Leo Varadkar’s key allies criticise new Cabinet

Taoiseach under fire from supporters for refusing to make radical changes in reshuffle

Leo Varadkar has been elected as the new Taoiseach by the Dáil and has received his Seals of Office from President Higgins at Áras an Uachtaráin. Video: Kathleen Harris / Bryan O'Brien


Taoiseach Leo Varadkar is facing criticism from key supporters for refusing to make radical changes to the Cabinet.

Mr Varadkar was strongly criticised by a number of allies for failing to make contact since his election as Fine Gael leader two weeks ago and for ignoring advice on appointments.

It is understood the re-appointment of Frances Fitzgerald as Tánaiste has angered some members who believe she should have been demoted from her role.

Sources close to Mr Varadkar insisted he was never going to be in a position to please everyone who supported him.

The Taoiseach is expected to make a number of changes to the Ministers of State to allow for promotion for his supporters.

Carlow Kilkenny TD John Paul Phelan is set to be appointed as a junior minister in the Department of Housing, with responsibility for local government.

Michael Darcy is understood to be in line for a role in the Department of Finance, while Waterford TD John Deasy, Louth TD Fergus O’Dowd, Kerry TD Brendan Griffin and Cork South West TD Jim Daly are expected to be promoted.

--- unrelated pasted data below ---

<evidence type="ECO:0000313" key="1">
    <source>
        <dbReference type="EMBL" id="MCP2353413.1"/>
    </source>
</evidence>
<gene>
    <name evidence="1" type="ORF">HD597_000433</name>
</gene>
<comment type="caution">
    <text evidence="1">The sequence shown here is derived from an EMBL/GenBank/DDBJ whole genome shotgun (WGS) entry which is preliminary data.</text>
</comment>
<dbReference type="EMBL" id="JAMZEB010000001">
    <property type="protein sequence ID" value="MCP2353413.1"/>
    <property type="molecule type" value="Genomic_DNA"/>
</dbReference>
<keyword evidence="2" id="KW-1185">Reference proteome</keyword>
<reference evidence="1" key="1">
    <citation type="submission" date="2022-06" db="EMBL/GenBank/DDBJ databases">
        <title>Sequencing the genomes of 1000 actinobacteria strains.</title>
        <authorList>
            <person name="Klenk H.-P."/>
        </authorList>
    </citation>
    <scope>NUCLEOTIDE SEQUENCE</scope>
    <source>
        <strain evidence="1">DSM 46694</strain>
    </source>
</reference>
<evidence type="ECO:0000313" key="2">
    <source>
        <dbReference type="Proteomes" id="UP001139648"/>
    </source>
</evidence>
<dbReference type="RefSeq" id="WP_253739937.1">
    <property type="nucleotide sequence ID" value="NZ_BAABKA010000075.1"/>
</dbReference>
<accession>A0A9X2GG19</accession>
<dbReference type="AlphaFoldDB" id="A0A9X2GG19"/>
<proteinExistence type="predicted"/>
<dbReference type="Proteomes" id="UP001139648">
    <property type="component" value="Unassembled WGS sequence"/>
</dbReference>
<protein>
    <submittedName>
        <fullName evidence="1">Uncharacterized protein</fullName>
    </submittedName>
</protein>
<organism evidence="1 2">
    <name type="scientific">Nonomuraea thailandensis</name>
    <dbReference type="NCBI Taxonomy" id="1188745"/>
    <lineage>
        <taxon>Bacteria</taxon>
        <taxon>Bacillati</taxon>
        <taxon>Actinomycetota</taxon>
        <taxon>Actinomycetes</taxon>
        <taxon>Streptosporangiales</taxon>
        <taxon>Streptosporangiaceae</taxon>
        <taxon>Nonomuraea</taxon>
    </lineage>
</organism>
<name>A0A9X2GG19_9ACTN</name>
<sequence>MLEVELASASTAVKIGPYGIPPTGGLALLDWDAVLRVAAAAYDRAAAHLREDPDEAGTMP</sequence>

Meath East TD Damien English is set to be retained, while Offaly TD Marcella Corcoran Kennedy, Cork East TD David Stanton, Wicklow TD Andrew Doyle and Cork North-Central TD Dara Murphy face demotion. Mr Varadkar will make his appointments known next Tuesday.

Key supporters

His decision to retain Ms Fitzgerald has angered some of his key supporters.

One prominent TD said the new Minister for Enterprise and Innovation had made little impact in her role as minister for justice.

Many questioned the re-appointment of Mary Mitchell O’Connor to Cabinet. She was appointed as a super junior for higher education.

However, Ms O’Connor declined a role in the Department of Justice with responsibility for equality and law reform.

She held two meetings with the Taoiseach, before agreeing to accept responsibility for higher education.

Speaking to The Irish Times, Ms O’Connor admitted she was unhappy with the decision to demote her from a full ministry to a super junior position. Super juniors do not have voting rights at Cabinet.

Ms O’Connor said: “Yes I was a little disappointed – but everyone knows my lifelong passion is education. I asked for education. I loved being a senior minister.

“During my tenure at Department of Jobs, Enterprise and Innovation, I met many CEOs the world over; from China to the USA and here in Ireland, the one recurring issue is education and young people’s access to Stem, science, digital, arts and technology. I really look forward to the challenges and what I can bring to my new brief .”

Meanwhile Mr Varadkar will meet the leader of the Democratic Unionist Party Arlene Foster and Sinn Féin president Gerry Adams today to discuss the ongoing failure to restore power-sharing in Northern Ireland.

Minister for Foreign Affairs Simon Coveney has vowed to make this issue a key priority in the days ahead.